July 24, 2009
MacLellan's castle in Kirkcudbright
Today I saw the first signpost for Gretna and I have to admit it felt strange as I had a sudden realisation that my big walk would soon be over. Most of the time my mind is preoccupied with the logistics of my walks – getting from A to B and back again, planning where to park my campervan and wondering how to get back to the start of my walk each day. But now I realise I have only about 50 miles to go till I reach the border at Gretna and my journey will be over.
I decided that I will finish my walk on Saturday August 29th, and some of my friends and family have kindly agreed to come down on my last day to walk the last few miles with me. Im trying hard not to think about the end. Something in me is going to change I know that. It has been a big part of my life for four years now and its become a “way of life” almost. I will have to find another project to replace this one once I’m done. What I do know is that I would certainly recommend the coastal walk to anyone who wants to attempt it.
I have been working hard behind the scenes to get a National Coastal Path for Scotland established – I really think the time has come to create a long distance path to match the Appalachian trail in the USA and the Pacific Coastal trail. Our scenery is second to none and and Im sure if the Scottish Government had the will the path will be created.
Watch this space!!!
July 17, 2009
A short walk north towards Kirkcudbright – after spending the night parked up on the harbour and listening to a torrential downpour all night it was a relief to wake up to a clear morning. Today was going to be a quick walk up to Kirkcudbright and then a walk around the little peninsula which is called St Mary’s isle.
I got there in no time and Ronnie and I had a look around the little town. There was a castle in the middle of the town, MacLellan’s castle, and there was a look of quiet elegance about it.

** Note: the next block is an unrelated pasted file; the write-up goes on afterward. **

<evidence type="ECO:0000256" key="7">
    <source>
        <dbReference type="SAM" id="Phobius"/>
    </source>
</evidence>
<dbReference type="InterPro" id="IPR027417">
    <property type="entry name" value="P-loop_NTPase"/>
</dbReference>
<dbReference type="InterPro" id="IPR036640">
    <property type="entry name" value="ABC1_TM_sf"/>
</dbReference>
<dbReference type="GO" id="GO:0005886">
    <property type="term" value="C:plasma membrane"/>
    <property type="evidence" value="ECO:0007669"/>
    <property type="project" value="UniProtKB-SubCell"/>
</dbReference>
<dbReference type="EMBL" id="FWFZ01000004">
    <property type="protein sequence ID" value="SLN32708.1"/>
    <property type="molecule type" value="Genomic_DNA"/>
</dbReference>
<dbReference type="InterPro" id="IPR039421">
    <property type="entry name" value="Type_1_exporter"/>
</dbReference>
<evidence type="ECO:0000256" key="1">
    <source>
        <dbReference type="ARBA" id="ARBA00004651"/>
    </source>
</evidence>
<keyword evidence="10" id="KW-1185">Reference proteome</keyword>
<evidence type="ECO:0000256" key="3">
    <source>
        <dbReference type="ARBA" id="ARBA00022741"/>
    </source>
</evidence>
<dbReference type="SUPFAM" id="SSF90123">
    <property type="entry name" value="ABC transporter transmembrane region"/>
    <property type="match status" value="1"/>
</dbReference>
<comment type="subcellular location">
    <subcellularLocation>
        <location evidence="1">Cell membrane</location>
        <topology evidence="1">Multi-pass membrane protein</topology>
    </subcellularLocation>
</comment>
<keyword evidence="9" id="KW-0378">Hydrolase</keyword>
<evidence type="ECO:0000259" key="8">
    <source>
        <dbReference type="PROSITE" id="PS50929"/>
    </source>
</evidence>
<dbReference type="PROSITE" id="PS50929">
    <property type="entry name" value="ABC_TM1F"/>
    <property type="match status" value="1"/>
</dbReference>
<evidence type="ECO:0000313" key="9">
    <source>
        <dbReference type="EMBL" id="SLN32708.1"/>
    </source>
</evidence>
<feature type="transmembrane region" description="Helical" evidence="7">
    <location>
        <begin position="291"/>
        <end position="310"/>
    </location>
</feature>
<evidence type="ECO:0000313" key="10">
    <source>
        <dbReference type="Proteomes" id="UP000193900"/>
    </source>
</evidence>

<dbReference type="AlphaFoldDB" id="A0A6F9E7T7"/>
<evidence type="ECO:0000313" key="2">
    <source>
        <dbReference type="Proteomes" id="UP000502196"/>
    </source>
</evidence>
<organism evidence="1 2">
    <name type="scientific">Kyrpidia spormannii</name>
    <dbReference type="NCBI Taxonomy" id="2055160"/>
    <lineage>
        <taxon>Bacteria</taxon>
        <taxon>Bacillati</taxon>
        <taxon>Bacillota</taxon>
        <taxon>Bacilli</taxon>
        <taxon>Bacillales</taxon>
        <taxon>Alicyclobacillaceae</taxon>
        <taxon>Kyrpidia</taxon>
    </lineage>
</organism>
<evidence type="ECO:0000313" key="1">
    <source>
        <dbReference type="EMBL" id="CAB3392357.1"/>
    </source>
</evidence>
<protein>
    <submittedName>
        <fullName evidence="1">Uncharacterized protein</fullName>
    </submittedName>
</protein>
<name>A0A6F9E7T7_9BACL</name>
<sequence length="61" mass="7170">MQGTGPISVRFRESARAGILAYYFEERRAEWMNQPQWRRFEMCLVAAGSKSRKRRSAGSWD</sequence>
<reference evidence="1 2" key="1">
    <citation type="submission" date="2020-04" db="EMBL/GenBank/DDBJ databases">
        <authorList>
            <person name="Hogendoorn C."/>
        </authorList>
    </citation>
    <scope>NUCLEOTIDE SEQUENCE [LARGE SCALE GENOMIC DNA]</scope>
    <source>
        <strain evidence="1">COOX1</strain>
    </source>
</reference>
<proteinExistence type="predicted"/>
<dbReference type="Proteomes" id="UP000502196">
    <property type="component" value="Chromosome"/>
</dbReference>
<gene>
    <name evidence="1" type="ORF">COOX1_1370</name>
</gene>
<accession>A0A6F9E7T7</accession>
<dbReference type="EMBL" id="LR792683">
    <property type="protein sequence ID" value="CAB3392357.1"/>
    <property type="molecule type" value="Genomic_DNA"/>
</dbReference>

July 17, 2009
Light at end of the tunnel
I left Gatehouse of Fleet on my walk around the peninsula that lies to the south of the A75 and goes around Borness Point and then north again to Kirkcudbright. After beating down some nettles to get down off the main A75 and onto a small farm road that led south towards the caravan park at Sandgreen. The path went through some lovely woodland and with Fleet Bay to my right. I had decided to announce the date of my last day’s walk which will be on the 29th of August and I invited my friends and family who had supported me to come down to walk a mile with me. I’m kind of looking forward to the end but also apprehensive – I will need to come up with a new project that is equally silly or I’ll panic. Like a diver who has been immersed at depths and has caught the “bends”, I will need to come up with my own version of a decompression chamber to cope with the change.
However I didn’t want to get ahead of myself but I also realised I’d have to get my skates on as time was running out on me. The beach at Sandgreen was lovely and their was a few kids from the caravan park playing on the sands. From the beach the route went along a track to Carrick which was really just a collection of holiday huts of various ages. Then the path came onto the minor road that is also on the SUSTRANS national cycle network.
At a place called Knockbrex there were three navigation pillars that poke out of the water – Im not sure how they got there or how old they are but they were important enough to be noted on the O.S Map The rest of the way was pleasant enough with a couple of interesting features along the way – a tower at Corseyard and then an old Kirk at Kirkandrews.
The rest of the road was mainly down a long straight road towards Brighouse where the path eventually took me out at the very busy caravan park at Brighouse Bay.